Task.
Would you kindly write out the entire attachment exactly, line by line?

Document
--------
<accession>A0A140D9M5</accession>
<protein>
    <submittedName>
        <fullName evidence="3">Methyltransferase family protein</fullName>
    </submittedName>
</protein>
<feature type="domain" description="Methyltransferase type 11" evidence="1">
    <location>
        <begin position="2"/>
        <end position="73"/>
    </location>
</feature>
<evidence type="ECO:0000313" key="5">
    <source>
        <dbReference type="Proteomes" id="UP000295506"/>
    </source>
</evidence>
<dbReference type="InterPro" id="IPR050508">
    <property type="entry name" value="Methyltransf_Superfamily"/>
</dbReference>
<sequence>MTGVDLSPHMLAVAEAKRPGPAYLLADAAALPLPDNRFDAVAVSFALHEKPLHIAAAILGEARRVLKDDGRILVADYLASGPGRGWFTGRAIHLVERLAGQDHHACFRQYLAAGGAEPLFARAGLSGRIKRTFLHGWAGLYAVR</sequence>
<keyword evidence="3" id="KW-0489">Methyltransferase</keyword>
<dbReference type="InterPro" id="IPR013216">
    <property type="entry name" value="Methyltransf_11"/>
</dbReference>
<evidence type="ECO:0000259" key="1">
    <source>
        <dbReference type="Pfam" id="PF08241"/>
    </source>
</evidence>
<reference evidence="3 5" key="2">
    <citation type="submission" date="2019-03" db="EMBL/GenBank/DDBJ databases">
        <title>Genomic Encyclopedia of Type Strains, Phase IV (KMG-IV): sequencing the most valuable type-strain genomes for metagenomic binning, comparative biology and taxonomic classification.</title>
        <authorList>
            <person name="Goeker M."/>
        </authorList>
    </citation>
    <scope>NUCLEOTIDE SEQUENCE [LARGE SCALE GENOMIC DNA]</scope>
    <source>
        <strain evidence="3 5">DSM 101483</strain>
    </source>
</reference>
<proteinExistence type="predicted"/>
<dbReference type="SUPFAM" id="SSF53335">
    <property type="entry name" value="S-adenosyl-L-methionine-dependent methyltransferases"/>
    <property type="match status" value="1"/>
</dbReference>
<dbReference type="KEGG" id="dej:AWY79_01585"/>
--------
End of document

<accession>A0A140D9M5</accession>
<protein>
    <submittedName>
        <fullName evidence="3">Methyltransferase family protein</fullName>
    </submittedName>
</protein>
<feature type="domain" description="Methyltransferase type 11" evidence="1">
    <location>
        <begin position="2"/>
        <end position="73"/>
    </location>
</feature>
<evidence type="ECO:0000313" key="5">
    <source>
        <dbReference type="Proteomes" id="UP000295506"/>
    </source>
</evidence>
<dbReference type="InterPro" id="IPR050508">
    <property type="entry name" value="Methyltransf_Superfamily"/>
</dbReference>
<sequence>MTGVDLSPHMLAVAEAKRPGPAYLLADAAALPLPDNRFDAVAVSFALHEKPLHIAAAILGEARRVLKDDGRILVADYLASGPGRGWFTGRAIHLVERLAGQDHHACFRQYLAAGGAEPLFARAGLSGRIKRTFLHGWAGLYAVR</sequence>
<keyword evidence="3" id="KW-0489">Methyltransferase</keyword>
<dbReference type="InterPro" id="IPR013216">
    <property type="entry name" value="Methyltransf_11"/>
</dbReference>
<evidence type="ECO:0000259" key="1">
    <source>
        <dbReference type="Pfam" id="PF08241"/>
    </source>
</evidence>
<reference evidence="3 5" key="2">
    <citation type="submission" date="2019-03" db="EMBL/GenBank/DDBJ databases">
        <title>Genomic Encyclopedia of Type Strains, Phase IV (KMG-IV): sequencing the most valuable type-strain genomes for metagenomic binning, comparative biology and taxonomic classification.</title>
        <authorList>
            <person name="Goeker M."/>
        </authorList>
    </citation>
    <scope>NUCLEOTIDE SEQUENCE [LARGE SCALE GENOMIC DNA]</scope>
    <source>
        <strain evidence="3 5">DSM 101483</strain>
    </source>
</reference>
<proteinExistence type="predicted"/>
<dbReference type="SUPFAM" id="SSF53335">
    <property type="entry name" value="S-adenosyl-L-methionine-dependent methyltransferases"/>
    <property type="match status" value="1"/>
</dbReference>
<dbReference type="KEGG" id="dej:AWY79_01585"/>